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Biodiversity Garden Project

The Environmental Science class has been allocated a garden area with exotic plants and weeds (and a number of rabbit warrens) that will be converted to a native – endemic species ‘Biodiversity Garden’. The project is focussed on increasing the biodiversity of plant species on the school grounds, which will, in turn, provide habitat for native insects, birds and small reptiles such as lizards.


Students have researched the types of vegetation that would have grown on this site before European settlement and the removal of native forests began. Most of this information was readily available on the Cardinia Shire website: 

Students have selected 17 different species, researched details about each species and compiled an information panel for each.

  1. Scientific name and common name
  2. Plant description
  3. Size
  4. Flowering time
  5. Preferred Growing conditions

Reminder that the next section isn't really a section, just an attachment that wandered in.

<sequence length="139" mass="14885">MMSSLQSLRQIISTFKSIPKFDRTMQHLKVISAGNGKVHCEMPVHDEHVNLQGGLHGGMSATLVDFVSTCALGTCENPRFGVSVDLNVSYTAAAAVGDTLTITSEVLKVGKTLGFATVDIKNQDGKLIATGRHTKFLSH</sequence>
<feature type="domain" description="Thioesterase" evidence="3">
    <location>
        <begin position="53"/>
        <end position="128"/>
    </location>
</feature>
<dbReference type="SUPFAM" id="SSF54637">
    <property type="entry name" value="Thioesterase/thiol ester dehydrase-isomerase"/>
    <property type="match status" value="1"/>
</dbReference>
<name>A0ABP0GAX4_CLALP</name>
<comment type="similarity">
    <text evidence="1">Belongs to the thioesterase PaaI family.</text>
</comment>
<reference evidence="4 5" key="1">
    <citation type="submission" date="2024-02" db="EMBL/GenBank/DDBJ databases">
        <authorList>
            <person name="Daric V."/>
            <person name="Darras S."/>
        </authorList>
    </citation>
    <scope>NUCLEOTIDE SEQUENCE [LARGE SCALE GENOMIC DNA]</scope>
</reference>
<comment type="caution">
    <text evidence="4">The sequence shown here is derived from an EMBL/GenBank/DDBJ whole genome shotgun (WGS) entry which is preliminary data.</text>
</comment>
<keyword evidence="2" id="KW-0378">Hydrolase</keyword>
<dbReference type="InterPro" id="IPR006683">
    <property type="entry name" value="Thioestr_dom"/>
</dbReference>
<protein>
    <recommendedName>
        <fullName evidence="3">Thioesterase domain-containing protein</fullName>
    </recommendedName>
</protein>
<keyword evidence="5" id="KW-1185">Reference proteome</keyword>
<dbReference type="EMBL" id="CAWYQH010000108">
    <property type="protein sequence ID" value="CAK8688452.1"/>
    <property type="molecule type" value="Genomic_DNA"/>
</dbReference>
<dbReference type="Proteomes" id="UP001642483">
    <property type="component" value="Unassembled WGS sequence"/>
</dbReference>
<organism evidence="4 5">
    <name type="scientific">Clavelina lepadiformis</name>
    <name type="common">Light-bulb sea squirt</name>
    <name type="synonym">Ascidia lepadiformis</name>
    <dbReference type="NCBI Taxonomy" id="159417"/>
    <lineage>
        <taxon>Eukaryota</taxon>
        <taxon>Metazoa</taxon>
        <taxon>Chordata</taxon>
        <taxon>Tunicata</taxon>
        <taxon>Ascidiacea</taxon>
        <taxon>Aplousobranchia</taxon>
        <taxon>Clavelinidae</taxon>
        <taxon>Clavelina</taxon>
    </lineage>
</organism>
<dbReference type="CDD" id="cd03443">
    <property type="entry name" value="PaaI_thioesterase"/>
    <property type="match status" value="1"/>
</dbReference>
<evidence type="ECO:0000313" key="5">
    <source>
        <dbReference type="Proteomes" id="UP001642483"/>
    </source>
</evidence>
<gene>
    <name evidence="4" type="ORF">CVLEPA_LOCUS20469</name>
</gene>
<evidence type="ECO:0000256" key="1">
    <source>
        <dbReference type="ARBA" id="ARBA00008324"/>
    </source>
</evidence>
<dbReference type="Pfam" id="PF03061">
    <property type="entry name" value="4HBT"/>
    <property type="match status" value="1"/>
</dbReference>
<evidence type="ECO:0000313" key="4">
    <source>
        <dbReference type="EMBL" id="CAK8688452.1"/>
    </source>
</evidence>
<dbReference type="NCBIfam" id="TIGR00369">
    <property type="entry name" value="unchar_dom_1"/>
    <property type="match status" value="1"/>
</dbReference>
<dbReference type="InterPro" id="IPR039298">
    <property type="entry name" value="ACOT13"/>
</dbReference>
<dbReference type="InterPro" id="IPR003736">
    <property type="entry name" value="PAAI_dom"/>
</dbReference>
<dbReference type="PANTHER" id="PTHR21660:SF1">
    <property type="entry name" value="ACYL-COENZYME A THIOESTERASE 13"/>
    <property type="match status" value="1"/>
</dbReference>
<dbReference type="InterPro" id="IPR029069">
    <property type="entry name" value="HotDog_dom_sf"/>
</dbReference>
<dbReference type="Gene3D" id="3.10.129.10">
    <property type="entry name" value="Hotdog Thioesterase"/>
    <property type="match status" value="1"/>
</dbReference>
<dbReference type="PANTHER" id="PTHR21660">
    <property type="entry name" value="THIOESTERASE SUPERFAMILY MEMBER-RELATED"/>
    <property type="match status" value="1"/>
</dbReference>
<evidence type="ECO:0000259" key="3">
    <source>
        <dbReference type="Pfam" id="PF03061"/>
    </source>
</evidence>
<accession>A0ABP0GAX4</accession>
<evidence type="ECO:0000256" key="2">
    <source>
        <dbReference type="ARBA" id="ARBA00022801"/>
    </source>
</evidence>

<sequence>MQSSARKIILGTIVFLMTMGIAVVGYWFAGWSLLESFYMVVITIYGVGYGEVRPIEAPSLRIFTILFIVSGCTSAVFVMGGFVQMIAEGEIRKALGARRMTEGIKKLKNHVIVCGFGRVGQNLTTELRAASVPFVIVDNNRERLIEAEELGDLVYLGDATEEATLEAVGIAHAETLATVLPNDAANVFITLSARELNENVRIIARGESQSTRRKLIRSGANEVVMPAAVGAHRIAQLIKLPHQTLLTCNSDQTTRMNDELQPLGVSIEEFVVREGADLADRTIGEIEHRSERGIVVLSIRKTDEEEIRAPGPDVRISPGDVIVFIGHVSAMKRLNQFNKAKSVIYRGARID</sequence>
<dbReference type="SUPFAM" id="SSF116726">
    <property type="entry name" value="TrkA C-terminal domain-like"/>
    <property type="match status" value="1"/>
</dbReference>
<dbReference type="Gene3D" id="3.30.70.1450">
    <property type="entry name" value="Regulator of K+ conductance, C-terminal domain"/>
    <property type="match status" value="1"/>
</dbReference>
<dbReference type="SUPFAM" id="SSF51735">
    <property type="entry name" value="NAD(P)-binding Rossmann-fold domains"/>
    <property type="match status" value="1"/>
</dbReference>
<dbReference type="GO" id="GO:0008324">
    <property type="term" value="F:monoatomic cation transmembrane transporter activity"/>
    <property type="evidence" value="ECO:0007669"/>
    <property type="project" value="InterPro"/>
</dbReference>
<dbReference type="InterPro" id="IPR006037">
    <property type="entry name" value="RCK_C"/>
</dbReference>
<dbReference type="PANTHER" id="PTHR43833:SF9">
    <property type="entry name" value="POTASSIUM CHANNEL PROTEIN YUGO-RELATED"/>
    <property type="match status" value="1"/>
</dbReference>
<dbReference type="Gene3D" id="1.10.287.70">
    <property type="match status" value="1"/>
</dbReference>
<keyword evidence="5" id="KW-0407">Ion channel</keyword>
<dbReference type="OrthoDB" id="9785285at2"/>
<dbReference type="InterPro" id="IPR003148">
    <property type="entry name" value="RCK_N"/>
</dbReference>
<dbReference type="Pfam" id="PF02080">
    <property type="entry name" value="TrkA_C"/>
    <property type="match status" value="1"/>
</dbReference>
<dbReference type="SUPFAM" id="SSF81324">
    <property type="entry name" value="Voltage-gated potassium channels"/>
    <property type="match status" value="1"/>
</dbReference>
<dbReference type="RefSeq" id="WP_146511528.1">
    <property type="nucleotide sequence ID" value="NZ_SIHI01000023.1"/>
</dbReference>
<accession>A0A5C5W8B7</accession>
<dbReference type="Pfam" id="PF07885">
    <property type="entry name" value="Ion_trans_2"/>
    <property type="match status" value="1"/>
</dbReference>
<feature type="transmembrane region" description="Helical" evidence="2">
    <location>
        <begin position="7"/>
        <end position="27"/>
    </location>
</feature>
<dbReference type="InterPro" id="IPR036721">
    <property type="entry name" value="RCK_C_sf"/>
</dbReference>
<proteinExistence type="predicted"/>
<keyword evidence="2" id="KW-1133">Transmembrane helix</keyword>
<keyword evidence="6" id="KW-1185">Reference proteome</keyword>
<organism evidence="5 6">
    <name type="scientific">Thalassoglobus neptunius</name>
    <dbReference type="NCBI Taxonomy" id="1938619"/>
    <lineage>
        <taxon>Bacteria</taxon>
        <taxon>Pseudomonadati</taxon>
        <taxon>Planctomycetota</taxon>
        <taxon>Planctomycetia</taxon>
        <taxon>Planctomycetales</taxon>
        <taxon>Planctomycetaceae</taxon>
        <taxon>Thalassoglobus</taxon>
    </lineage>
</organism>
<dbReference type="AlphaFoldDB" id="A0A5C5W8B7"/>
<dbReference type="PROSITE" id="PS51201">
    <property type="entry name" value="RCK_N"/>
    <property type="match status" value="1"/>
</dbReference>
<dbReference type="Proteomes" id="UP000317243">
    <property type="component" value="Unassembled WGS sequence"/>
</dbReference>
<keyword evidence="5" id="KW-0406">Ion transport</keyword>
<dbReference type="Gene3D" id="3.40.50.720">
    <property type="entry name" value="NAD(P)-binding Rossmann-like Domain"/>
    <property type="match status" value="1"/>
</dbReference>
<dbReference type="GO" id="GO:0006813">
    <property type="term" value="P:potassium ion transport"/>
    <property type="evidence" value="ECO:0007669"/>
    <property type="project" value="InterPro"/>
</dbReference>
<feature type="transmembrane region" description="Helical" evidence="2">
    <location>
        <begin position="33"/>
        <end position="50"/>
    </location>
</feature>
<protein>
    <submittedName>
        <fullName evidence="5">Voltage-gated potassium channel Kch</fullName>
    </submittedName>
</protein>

6. Uses
  7. Photographs of the plant, including flowers, seeds etc.

Here is an example:



Clematis aristata also called “Old Man’s Beard”

Description- Woody climber, suckering to form new plants. Ascends to upper storey canopy.

Size- Vigorous climber to 15m high

Growing condition- Moist to wet well-drained soil in cool forests and gullies. Full sun to full shade.


Clearing the site of weeds



T.J., Ben and Diesel working with Peter Lewis to replace a broken irrigation line with a new sytem

Picture6 Picture5


Students laying the first course of rocks in their retaining wall



Kobe Beck (pictured) working with Angus Schutz to install a new irrigation system for the garden